The Ukraine Conflict and its Impact on the European Gas Market
As winter approaches, many countries in Europe are concerned about the future delivery of natural gas supplies from Russia. Since Russian natural gas is in part transported through Ukraine, the ongoing conflict in that country continues to draw attention to Europe’s considerable energy dependence. The question remains whether Europe’s gas supplies will continue this winter as planned. Previous disputes in 2006 and 2009 threatened Europe’s long-term energy security. As its overall import dependence continues to increase, Europe’s policymakers are searching for ways to diversify energy supplies and guard against possible supply disruptions.
On October 14, the Energy Security Initiative (ESI) and Center on United States and Europe (CUSE) at Brookings held a discussion on the state of the European gas market. This event served as the release of a new ESI policy brief on the European gas market in times of turmoil and increasing import dependence. Two of the report’s co-authors – ESI Fellow Tim Boersma and Tatiana Mitrova, head of the Oil and Gas Department at the Energy Research Institute in the Russian Academy of Sciences – presented their findings. Following their presentation, Robin Dunnigan, acting deputy assistant secretary for energy diplomacy at the U.S. Department of State’s Bureau of Energy Resources, provided additional comment. CUSE Senior Fellow Clifford Gaddy will moderated the discussion.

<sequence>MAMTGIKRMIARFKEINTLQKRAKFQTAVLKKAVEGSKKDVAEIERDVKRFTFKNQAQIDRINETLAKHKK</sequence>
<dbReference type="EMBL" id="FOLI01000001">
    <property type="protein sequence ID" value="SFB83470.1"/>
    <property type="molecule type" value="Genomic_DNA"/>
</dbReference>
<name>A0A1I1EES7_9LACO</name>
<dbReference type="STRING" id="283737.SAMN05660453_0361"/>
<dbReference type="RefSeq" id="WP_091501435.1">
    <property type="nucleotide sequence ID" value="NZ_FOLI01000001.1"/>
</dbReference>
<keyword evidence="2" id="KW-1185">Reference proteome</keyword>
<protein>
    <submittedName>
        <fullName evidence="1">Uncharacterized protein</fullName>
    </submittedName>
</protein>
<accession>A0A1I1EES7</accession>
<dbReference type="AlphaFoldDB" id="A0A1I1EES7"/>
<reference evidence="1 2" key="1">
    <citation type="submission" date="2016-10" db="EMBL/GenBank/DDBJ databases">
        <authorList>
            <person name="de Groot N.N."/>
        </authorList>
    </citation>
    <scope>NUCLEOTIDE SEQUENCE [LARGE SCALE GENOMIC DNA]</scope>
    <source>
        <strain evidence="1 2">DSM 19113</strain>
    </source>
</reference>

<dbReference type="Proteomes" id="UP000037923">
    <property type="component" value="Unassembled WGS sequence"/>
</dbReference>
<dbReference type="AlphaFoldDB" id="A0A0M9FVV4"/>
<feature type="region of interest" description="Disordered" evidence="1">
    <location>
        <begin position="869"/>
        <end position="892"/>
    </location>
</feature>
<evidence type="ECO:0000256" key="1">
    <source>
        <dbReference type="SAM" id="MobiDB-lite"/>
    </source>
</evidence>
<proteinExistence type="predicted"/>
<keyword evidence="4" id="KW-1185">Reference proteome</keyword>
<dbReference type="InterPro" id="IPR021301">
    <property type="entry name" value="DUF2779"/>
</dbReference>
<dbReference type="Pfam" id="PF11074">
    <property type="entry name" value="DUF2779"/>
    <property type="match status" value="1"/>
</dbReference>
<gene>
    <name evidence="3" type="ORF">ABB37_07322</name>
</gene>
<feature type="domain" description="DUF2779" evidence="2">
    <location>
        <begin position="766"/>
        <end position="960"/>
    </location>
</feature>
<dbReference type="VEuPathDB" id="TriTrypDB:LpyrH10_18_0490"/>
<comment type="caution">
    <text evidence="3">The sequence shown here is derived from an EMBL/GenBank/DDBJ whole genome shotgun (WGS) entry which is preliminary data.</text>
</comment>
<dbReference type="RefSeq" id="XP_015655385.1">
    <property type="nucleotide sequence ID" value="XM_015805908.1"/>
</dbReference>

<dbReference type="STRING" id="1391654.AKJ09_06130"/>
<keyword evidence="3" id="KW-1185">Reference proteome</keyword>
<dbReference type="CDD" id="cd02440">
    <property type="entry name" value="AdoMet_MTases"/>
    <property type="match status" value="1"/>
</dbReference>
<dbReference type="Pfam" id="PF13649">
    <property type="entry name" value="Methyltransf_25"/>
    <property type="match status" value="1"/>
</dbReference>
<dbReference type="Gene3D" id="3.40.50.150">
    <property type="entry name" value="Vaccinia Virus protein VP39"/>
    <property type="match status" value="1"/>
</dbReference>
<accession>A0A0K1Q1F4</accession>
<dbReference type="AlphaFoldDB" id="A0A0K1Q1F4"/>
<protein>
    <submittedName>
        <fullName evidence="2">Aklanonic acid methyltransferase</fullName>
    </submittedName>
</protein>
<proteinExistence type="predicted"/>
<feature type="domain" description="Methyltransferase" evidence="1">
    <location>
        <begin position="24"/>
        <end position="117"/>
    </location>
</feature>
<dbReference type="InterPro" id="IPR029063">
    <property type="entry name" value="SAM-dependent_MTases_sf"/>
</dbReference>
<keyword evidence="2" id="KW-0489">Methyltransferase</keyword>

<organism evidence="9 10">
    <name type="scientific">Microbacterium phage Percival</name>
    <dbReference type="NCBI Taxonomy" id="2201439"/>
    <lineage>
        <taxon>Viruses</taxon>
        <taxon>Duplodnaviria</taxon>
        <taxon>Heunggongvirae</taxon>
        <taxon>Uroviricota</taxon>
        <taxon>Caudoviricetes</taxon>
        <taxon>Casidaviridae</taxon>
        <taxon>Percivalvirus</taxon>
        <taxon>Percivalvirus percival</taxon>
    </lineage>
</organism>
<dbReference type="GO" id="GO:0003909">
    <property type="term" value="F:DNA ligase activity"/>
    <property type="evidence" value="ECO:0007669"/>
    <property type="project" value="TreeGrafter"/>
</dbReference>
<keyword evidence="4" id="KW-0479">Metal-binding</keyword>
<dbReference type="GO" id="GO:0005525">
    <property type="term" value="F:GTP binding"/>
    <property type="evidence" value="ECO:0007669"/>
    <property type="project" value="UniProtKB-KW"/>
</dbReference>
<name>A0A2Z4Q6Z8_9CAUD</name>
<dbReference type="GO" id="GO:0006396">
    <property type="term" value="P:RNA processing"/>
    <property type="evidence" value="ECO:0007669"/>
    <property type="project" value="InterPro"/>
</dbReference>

As the crisis in Ukraine continues, many countries in Europe are concerned about the future delivery of Russian natural gas. On October 14, the Energy Security Initiative (ESI) and Center on United States and Europe at Brookings hosted a discussion on European energy security to launch a new ESI policy brief on the impact of turmoil on the European gas market.
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[On the role of the United States at the COP 24 U.N. climate negotiations] They don’t have credibility and leadership capacity and leverage, of course, the way they used to.
[On the role of the United States in the COP 24 U.N. climate negotiations] In Paris there were a lot of countries who took a deep breath and went beyond their comfort zone. [At COP24 at the] political level, there’s no U.S. leverage. The absence of the U.S. hurts for sure, but I think there are plenty of grownups who can get us there ... It would be a different deal if the U.S. were here.